10 things you should know about the Pentagon's new cyberwarfare strategy

10 things you should know about the Pentagon's new cyberwarfare strategy

Summary: Without a doubt, someday, you, too will have to defend against a cyberattack.

TOPICS: China, CXO, Security

Three related events this week caught the attention of security professionals and news organizations everywhere.

The first was when defense contractor Lockheed Martin announced it had been hit by a cyberattack. The second was when a Pentagon spokesman said the U.S. might consider a cyberattack to be an act of war (and might respond with physical force). The third news story was of another attempted penetration of Google's systems from China, this time phishing for Gmail account information from senior U.S. officials.

These events are a continuance of the ongoing trend of digital attacks. They are noteworthy in context because they're helping us see how cyberspace is finally being formally integrated into international policy.

See also: The Obama Cyberdoctrine: tweet softly, but carry a big stick

Last night, I was back on BBC radio, where we discussed many of the issues surrounding the formalization of cyberdefense policies. During the interview, it became clear that there were a bunch of questions people on both sides of the pond had about what these new policies mean, and if they indicate a new aggressiveness on the part of the United States.

To clear up some of the confusion, I've listed ten things you should know about America's new cyberdefense policies.

1. Attacks can by symmetrical or asymmetrical.

In warfare, the attackers and defenders aren't always evenly matched. We've all seen what modern bombers can do to a small village, but many people don't realize that cyberwarfare flips the equation, making it much more costly to defend than attack.

For example, any small group with a pile of PCs (or even PlayStations) can mount a hugely damaging attack, especially if they make use of zombie botnets as a force multiplier.

This means that while the attackers only have to aim at one target, the nation states have to defend every possible target from every possible attack. The cost of defense can be wildly more expensive than the cost of attack.

This changes the entire budgetary calculus of war. Take tank warfare, for example. Back in the days of tank warfare, each side needed to come up with the necessary resources to build and buy tanks -- an expensive endeavor. The nuclear race was even more costly, costing in the billions (and, nearly -- in today's dollars -- the trillions) to develop.

By contrast, a PC capable of launching a digital attack of mass destruction might cost a few hundred bucks. Defending against those attacks could cost billions.

2. Responses can be proportionate or disproportionate.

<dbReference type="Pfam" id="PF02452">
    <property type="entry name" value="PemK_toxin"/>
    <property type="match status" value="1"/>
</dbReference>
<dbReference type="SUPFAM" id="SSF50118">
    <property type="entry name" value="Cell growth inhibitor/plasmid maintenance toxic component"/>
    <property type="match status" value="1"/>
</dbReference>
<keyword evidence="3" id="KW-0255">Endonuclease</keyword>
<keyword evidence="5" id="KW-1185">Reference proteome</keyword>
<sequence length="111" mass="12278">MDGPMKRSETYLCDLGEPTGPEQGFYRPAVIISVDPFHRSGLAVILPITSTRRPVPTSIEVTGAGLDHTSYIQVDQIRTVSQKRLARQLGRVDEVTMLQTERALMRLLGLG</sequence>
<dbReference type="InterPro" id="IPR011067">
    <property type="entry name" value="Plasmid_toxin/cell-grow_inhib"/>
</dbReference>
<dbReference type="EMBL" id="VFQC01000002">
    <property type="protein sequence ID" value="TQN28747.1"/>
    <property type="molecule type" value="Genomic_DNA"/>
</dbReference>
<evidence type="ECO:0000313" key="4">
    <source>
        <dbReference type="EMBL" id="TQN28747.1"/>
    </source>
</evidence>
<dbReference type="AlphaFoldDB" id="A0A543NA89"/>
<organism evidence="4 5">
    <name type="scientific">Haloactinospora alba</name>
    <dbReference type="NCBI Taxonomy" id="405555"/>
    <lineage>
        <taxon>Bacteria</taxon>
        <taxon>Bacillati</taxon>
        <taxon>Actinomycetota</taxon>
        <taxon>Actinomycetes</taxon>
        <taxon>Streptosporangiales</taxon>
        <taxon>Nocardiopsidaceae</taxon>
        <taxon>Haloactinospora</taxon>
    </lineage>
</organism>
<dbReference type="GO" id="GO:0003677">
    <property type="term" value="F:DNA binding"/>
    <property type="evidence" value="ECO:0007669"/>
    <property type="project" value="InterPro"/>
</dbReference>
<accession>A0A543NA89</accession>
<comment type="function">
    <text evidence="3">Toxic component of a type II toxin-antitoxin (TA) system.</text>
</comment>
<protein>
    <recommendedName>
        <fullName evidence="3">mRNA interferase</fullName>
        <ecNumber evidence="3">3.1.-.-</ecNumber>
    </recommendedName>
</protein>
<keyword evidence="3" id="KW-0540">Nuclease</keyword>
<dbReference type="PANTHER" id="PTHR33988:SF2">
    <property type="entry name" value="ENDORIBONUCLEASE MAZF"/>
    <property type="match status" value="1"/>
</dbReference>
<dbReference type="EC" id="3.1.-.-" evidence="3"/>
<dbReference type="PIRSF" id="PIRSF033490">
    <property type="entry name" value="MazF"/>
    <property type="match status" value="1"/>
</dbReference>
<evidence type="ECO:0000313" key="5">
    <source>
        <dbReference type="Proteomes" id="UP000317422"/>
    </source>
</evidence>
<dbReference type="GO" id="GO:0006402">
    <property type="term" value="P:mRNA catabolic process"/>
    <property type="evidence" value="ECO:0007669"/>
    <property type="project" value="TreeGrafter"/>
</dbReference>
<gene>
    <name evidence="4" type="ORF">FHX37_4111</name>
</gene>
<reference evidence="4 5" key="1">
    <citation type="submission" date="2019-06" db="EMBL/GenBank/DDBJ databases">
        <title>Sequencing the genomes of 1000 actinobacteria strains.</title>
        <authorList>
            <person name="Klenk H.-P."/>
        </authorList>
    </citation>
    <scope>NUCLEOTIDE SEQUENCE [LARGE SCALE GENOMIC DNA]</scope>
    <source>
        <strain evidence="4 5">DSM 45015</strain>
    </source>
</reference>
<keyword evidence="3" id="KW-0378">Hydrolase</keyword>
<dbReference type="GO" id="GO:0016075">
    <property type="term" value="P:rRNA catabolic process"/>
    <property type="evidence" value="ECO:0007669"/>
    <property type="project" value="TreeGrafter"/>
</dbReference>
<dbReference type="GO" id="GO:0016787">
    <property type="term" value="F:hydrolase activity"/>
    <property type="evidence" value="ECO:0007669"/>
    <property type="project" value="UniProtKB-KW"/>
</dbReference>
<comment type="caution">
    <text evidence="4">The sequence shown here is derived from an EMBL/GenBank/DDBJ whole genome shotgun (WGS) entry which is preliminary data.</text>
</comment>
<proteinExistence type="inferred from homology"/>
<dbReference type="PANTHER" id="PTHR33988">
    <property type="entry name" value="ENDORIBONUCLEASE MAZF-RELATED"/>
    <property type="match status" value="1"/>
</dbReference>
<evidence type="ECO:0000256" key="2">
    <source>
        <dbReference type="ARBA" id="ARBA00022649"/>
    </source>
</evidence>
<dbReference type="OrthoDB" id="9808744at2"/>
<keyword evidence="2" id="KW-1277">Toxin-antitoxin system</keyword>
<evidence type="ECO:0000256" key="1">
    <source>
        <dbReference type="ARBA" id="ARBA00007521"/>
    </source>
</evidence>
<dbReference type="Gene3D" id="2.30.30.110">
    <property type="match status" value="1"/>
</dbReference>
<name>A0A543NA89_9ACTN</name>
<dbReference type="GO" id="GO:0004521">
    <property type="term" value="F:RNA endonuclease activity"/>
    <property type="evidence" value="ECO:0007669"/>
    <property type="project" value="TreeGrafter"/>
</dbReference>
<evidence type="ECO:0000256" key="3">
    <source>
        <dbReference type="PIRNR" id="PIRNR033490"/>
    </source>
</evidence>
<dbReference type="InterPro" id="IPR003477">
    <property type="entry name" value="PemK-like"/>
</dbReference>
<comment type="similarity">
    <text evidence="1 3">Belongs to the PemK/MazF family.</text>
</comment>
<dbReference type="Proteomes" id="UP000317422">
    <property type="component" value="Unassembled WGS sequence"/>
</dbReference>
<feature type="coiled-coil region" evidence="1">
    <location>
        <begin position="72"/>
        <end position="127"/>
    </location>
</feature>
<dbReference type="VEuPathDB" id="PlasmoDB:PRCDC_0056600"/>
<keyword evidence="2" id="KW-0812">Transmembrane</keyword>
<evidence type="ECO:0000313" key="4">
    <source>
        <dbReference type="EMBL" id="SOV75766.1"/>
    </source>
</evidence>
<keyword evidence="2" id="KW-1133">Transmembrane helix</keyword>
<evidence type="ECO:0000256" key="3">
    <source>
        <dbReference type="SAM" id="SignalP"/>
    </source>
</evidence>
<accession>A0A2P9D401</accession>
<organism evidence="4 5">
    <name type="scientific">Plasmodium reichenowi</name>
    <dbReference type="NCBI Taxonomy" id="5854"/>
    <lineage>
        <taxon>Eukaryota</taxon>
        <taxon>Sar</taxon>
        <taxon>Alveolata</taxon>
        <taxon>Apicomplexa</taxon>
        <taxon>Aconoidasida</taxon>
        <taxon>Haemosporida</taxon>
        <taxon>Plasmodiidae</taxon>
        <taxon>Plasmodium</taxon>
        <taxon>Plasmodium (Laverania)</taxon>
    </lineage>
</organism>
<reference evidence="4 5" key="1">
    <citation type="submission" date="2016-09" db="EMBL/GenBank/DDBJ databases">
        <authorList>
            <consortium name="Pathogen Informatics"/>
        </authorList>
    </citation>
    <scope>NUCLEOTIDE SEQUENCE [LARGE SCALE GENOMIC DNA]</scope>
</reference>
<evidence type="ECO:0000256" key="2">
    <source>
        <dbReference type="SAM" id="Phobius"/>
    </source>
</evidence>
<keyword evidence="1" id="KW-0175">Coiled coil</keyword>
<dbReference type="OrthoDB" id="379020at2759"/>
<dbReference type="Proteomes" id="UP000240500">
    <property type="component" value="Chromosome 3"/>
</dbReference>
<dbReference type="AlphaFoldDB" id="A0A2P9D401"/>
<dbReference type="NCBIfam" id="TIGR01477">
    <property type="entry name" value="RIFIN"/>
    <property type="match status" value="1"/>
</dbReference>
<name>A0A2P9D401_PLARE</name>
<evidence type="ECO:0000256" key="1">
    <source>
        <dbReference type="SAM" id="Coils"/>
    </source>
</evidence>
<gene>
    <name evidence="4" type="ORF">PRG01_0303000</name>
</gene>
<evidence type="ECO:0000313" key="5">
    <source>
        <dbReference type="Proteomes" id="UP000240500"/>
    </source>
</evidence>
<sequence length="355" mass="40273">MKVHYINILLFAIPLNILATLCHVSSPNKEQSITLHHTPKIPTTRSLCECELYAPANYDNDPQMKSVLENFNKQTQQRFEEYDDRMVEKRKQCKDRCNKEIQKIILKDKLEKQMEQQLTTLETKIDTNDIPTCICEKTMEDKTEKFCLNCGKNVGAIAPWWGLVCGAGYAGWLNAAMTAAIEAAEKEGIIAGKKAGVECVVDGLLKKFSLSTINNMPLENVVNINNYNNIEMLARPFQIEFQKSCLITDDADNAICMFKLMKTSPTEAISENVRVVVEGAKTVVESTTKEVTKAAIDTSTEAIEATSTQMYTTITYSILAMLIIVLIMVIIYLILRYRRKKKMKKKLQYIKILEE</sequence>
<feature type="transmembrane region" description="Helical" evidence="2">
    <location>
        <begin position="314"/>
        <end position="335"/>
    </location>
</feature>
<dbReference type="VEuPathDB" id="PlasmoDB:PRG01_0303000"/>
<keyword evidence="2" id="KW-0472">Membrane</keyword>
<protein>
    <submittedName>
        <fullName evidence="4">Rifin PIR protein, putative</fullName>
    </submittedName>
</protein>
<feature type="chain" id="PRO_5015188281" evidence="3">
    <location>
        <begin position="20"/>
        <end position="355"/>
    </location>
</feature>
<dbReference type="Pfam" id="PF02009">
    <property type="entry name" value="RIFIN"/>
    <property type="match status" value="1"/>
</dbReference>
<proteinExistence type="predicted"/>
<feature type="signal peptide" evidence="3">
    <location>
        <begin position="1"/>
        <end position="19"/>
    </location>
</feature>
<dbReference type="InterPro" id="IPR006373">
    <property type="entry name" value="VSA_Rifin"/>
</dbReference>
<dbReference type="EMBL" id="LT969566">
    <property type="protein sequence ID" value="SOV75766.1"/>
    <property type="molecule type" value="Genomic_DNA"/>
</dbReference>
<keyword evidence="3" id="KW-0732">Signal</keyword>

Most so-called civilized nations try to practice what's called a proportionate response when attacked. You shoot down one of our passenger airplanes, we'll shoot down one of your military jets. The idea is that for each action, there's a relatively equal reaction.

Most Western nations distinguish between valid military targets and those of unarmed civilians. Many less-than-civilized nations often take advantage of our perception of right and wrong, and use human shields to safeguard high-value military targets.

The problem with a cyberattack is that the attacking force could be scattered across the countryside. One guy could be working out of Mom's basement, while another attacker might be working out of a barn in a cornfield. It's quite difficult, therefore, to pinpoint on exact base of attack and simply destroy that.

It's difficult, but not impossible. We are capable of surgical strikes, whether from the air or with feet on the ground. Digital attackers will do their best to hide or misrepresent who they are or where an attack is coming from. This makes a physical response to a cyberattack difficult, but not impossible. Remember that once you move beyond the digital domain, forensics, research, and good old investigatory skills still work.

Attackers need to eat, they need a network connection, they need to communicate, and all of these activities leave footprints that a defender can find and use as a basis for retaliation.

Next: New battlespace, new strategy »

« Previous: The form of attack

3. With every new battlespace comes new policies, strategies, and rules of engagement.

This isn't the first time nations have had a new battlespace to explore. Back in ancient times, boats couldn't get very far from shore. But once they could, deep sea battles became possible, and a whole new array of policies, strategies, and rules of engagement became necessary. Once the battle went undersea and up in the sky, still new warfighting techniques needed to be developed.

Cyberspace is merely another battlespace. The weapons are different, but the bottom-line is still the same: defend against attacks, and teach attackers that it's a very, very bad idea to ever attack again.

The United States is currently working on formulating its new rules for the new battlespace. This is a good thing (if you're on our side, of course).

4. In cyberwar, like in real war, the combatants aren't only nation states.

We often think of war as being fought between nations. But the reality of war is that it's often fought by many different factions, with vague and changing loyalties to different flags. Terrorism is a good example of this. We're not fighting an individual country, but a series of groups, often supported and helped by various countries practicing their own personal form of plausible deniability.

Cyberwarfare has the same challenge. This week, two companies were attacked: Google and Lockheed Martin. It's not clear that either attack originated from a nation state (although the attack on Google apparently originated in Jinan, a Chinese town with a big military installation and Lanxiang Vocational School, an educational institution with strong military/industrial ties).

5. Nations will always ultimately reserve the right to respond with force to a deadly threat.